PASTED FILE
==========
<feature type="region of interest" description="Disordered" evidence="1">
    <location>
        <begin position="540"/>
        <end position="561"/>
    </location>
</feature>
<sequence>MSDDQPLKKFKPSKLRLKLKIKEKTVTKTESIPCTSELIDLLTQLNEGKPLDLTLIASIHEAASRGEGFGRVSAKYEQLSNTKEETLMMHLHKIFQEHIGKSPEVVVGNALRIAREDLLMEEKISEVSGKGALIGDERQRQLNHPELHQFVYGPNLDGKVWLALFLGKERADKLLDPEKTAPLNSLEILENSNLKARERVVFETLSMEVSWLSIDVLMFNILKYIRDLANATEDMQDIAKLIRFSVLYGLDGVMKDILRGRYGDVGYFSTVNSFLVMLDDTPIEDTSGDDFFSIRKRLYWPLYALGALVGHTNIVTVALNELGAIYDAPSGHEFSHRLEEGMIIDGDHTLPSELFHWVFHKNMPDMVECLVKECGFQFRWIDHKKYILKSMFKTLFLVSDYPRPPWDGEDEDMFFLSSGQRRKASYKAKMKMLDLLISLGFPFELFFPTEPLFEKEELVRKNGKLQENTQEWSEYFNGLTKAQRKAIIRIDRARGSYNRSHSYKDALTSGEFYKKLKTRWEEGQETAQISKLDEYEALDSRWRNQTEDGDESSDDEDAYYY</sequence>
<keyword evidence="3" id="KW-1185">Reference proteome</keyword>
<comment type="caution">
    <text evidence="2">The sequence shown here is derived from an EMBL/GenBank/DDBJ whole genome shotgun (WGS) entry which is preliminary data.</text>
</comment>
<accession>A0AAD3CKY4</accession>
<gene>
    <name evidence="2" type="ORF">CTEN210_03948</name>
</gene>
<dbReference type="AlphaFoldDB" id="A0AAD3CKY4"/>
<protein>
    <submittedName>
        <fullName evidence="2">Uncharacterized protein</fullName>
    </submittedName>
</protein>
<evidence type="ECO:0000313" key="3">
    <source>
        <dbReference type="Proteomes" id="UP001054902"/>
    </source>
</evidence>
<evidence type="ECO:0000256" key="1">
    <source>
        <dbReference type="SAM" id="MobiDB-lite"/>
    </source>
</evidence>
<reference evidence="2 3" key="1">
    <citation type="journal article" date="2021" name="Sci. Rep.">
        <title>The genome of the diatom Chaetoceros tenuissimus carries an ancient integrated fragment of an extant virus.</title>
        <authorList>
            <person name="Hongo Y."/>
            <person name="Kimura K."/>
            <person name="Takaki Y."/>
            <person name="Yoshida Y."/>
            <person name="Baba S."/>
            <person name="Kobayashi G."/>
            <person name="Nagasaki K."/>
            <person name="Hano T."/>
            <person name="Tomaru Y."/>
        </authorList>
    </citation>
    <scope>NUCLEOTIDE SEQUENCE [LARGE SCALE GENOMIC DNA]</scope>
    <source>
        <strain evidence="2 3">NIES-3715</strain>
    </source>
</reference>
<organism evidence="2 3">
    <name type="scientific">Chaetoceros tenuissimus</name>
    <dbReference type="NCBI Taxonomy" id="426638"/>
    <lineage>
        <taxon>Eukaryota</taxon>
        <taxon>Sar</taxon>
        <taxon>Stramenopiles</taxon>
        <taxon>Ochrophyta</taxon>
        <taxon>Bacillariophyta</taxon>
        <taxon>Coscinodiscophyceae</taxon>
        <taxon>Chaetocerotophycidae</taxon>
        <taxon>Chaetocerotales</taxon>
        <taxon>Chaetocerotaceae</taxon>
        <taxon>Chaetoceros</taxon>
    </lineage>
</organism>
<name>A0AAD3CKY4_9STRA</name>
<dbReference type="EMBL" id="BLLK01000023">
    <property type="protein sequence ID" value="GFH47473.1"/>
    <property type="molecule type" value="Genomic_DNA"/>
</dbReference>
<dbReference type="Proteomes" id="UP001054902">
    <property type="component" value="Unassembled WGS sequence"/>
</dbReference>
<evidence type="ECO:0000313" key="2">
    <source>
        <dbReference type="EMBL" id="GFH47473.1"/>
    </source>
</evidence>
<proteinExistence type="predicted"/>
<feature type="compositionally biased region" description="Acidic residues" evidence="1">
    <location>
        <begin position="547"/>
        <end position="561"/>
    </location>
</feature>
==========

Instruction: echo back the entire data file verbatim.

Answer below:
<feature type="region of interest" description="Disordered" evidence="1">
    <location>
        <begin position="540"/>
        <end position="561"/>
    </location>
</feature>
<sequence>MSDDQPLKKFKPSKLRLKLKIKEKTVTKTESIPCTSELIDLLTQLNEGKPLDLTLIASIHEAASRGEGFGRVSAKYEQLSNTKEETLMMHLHKIFQEHIGKSPEVVVGNALRIAREDLLMEEKISEVSGKGALIGDERQRQLNHPELHQFVYGPNLDGKVWLALFLGKERADKLLDPEKTAPLNSLEILENSNLKARERVVFETLSMEVSWLSIDVLMFNILKYIRDLANATEDMQDIAKLIRFSVLYGLDGVMKDILRGRYGDVGYFSTVNSFLVMLDDTPIEDTSGDDFFSIRKRLYWPLYALGALVGHTNIVTVALNELGAIYDAPSGHEFSHRLEEGMIIDGDHTLPSELFHWVFHKNMPDMVECLVKECGFQFRWIDHKKYILKSMFKTLFLVSDYPRPPWDGEDEDMFFLSSGQRRKASYKAKMKMLDLLISLGFPFELFFPTEPLFEKEELVRKNGKLQENTQEWSEYFNGLTKAQRKAIIRIDRARGSYNRSHSYKDALTSGEFYKKLKTRWEEGQETAQISKLDEYEALDSRWRNQTEDGDESSDDEDAYYY</sequence>
<keyword evidence="3" id="KW-1185">Reference proteome</keyword>
<comment type="caution">
    <text evidence="2">The sequence shown here is derived from an EMBL/GenBank/DDBJ whole genome shotgun (WGS) entry which is preliminary data.</text>
</comment>
<accession>A0AAD3CKY4</accession>
<gene>
    <name evidence="2" type="ORF">CTEN210_03948</name>
</gene>
<dbReference type="AlphaFoldDB" id="A0AAD3CKY4"/>
<protein>
    <submittedName>
        <fullName evidence="2">Uncharacterized protein</fullName>
    </submittedName>
</protein>
<evidence type="ECO:0000313" key="3">
    <source>
        <dbReference type="Proteomes" id="UP001054902"/>
    </source>
</evidence>
<evidence type="ECO:0000256" key="1">
    <source>
        <dbReference type="SAM" id="MobiDB-lite"/>
    </source>
</evidence>
<reference evidence="2 3" key="1">
    <citation type="journal article" date="2021" name="Sci. Rep.">
        <title>The genome of the diatom Chaetoceros tenuissimus carries an ancient integrated fragment of an extant virus.</title>
        <authorList>
            <person name="Hongo Y."/>
            <person name="Kimura K."/>
            <person name="Takaki Y."/>
            <person name="Yoshida Y."/>
            <person name="Baba S."/>
            <person name="Kobayashi G."/>
            <person name="Nagasaki K."/>
            <person name="Hano T."/>
            <person name="Tomaru Y."/>
        </authorList>
    </citation>
    <scope>NUCLEOTIDE SEQUENCE [LARGE SCALE GENOMIC DNA]</scope>
    <source>
        <strain evidence="2 3">NIES-3715</strain>
    </source>
</reference>
<organism evidence="2 3">
    <name type="scientific">Chaetoceros tenuissimus</name>
    <dbReference type="NCBI Taxonomy" id="426638"/>
    <lineage>
        <taxon>Eukaryota</taxon>
        <taxon>Sar</taxon>
        <taxon>Stramenopiles</taxon>
        <taxon>Ochrophyta</taxon>
        <taxon>Bacillariophyta</taxon>
        <taxon>Coscinodiscophyceae</taxon>
        <taxon>Chaetocerotophycidae</taxon>
        <taxon>Chaetocerotales</taxon>
        <taxon>Chaetocerotaceae</taxon>
        <taxon>Chaetoceros</taxon>
    </lineage>
</organism>
<name>A0AAD3CKY4_9STRA</name>
<dbReference type="EMBL" id="BLLK01000023">
    <property type="protein sequence ID" value="GFH47473.1"/>
    <property type="molecule type" value="Genomic_DNA"/>
</dbReference>
<dbReference type="Proteomes" id="UP001054902">
    <property type="component" value="Unassembled WGS sequence"/>
</dbReference>
<evidence type="ECO:0000313" key="2">
    <source>
        <dbReference type="EMBL" id="GFH47473.1"/>
    </source>
</evidence>
<proteinExistence type="predicted"/>
<feature type="compositionally biased region" description="Acidic residues" evidence="1">
    <location>
        <begin position="547"/>
        <end position="561"/>
    </location>
</feature>